Hand-crafted Siberian Birch Bark basket "Lukoshko"
Traditional Siberian basket "Lukoshko"
Basket Size: 24cm long х 18cm wide х 9 cm high without the handle (19 cm high with handle)
Birch Trees: Natural Medicine in Your Backyard
If you have access to birch trees, take advantage of their medicinal properties by using the techniques outlined in this article.
Alternative medicine and natural healing have reached into every facet of our lives. Lack of confidence in commercial medicine and an interest in getting closer to nature have made formerly-considered “alternative” treatments mainstream. Backyard Medicine (Skyhorse Publishing, 2009), by Julie Bruton-Seal and Matthew Seal, offers fascinating home remedies for everyday ailments. In the following excerpt, learn how to make use of the medicinal properties in birch trees.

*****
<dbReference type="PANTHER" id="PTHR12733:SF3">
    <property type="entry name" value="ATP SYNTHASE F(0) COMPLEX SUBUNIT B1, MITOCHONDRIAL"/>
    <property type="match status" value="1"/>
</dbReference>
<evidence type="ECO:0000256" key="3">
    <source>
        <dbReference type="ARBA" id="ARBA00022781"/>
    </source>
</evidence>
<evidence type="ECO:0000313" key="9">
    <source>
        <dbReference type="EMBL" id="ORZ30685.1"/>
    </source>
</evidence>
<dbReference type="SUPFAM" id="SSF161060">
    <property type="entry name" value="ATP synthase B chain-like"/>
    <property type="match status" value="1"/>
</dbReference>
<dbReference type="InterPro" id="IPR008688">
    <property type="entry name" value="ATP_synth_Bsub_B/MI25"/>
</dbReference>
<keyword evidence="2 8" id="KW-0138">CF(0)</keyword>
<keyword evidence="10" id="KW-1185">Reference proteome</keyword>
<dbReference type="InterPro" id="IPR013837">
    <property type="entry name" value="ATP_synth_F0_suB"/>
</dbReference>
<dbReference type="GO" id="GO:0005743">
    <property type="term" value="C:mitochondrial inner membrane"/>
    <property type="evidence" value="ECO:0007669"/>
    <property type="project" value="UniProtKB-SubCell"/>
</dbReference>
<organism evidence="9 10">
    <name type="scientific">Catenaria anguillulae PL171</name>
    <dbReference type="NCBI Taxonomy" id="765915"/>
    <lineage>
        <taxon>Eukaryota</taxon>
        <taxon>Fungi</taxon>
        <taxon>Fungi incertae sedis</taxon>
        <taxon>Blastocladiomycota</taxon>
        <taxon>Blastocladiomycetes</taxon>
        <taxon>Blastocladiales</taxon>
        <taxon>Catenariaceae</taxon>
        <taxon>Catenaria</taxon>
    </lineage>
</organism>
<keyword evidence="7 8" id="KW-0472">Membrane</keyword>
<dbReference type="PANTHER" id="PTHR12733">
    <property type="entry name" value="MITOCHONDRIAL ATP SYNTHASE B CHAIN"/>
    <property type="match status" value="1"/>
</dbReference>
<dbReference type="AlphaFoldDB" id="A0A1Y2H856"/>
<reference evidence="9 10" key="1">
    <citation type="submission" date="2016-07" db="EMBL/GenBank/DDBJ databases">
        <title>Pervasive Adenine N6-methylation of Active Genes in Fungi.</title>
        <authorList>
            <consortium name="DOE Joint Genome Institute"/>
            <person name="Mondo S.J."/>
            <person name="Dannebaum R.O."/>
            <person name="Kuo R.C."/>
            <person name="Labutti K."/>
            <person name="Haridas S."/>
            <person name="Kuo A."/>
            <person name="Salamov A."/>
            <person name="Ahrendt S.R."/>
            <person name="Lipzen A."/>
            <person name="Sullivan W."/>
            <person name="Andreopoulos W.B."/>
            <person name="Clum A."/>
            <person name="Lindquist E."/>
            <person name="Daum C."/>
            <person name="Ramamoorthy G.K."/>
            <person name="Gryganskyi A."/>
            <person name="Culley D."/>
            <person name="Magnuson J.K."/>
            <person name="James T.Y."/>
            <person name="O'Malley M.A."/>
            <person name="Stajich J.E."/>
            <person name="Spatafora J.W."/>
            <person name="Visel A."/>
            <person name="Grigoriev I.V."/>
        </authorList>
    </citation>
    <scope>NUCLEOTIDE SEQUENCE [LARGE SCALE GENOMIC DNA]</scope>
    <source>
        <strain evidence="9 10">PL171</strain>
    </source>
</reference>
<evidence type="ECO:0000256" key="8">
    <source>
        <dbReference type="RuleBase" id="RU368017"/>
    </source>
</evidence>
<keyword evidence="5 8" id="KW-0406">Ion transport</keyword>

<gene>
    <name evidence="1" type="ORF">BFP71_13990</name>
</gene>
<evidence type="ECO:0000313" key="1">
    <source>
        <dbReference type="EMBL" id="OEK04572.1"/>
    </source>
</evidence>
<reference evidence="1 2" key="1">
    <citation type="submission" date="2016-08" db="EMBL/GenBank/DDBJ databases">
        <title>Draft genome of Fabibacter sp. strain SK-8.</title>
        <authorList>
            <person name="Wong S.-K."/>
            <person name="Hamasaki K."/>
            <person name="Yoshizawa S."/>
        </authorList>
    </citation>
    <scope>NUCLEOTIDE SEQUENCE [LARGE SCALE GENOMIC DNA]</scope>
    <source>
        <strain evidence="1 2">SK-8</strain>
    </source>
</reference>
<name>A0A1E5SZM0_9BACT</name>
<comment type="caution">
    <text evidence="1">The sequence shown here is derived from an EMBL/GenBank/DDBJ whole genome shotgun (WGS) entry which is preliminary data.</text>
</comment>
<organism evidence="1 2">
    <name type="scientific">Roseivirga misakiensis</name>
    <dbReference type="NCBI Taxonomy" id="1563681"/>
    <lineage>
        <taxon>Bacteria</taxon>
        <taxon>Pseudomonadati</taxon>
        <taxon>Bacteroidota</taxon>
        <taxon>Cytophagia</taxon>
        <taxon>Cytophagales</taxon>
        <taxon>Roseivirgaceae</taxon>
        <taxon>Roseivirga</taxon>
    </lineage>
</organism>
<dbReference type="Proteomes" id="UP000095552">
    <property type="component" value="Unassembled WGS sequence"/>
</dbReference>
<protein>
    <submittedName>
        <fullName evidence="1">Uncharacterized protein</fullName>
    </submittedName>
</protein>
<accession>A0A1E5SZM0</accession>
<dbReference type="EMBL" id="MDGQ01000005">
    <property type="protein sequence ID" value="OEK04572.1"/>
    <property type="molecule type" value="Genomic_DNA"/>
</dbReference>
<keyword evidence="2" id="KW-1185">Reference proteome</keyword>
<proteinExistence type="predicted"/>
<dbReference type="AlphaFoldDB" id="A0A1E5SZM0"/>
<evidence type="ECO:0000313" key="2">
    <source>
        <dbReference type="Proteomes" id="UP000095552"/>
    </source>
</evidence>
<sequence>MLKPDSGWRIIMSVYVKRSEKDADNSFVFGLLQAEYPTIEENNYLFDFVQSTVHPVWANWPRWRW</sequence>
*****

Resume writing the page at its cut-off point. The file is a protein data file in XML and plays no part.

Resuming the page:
Betula pendula, B. pubescens, B. lenta
Birch has a multitude of historical uses but is less familiar for its undoubted medicinal properties. The sap makes a clear and refreshing drink that can be preserved as a wine, beer, or spirit. The leaves produce a pleasant tea and an infused oil. In each form, birch is an excellent tonic and detoxifier, mainly working on the urinary system to remove waste products, as in kidney or bladder stone, gravel, gout, and rheumatism. It reduces fluid retention and swellings, and clears up many skin problems.
Birch is one of the most useful of trees as well as one of the most graceful. From adhesives to wine, baskets to yokes, and boats to vinegar, it has been a boon to people in the cold north for thousands of years. Its medicinal properties have been historically valued and should be better known today.
Called the oldest tree, birch was a pioneer species when the ice caps retreated, moving in on the devastated land, growing quickly and then rotting to leave more fertile earth in which other species could take over. In its rapid life cycle birch pushes upward too fast to develop a strong heart wood, but this makes it perfect for making buckets and canoes.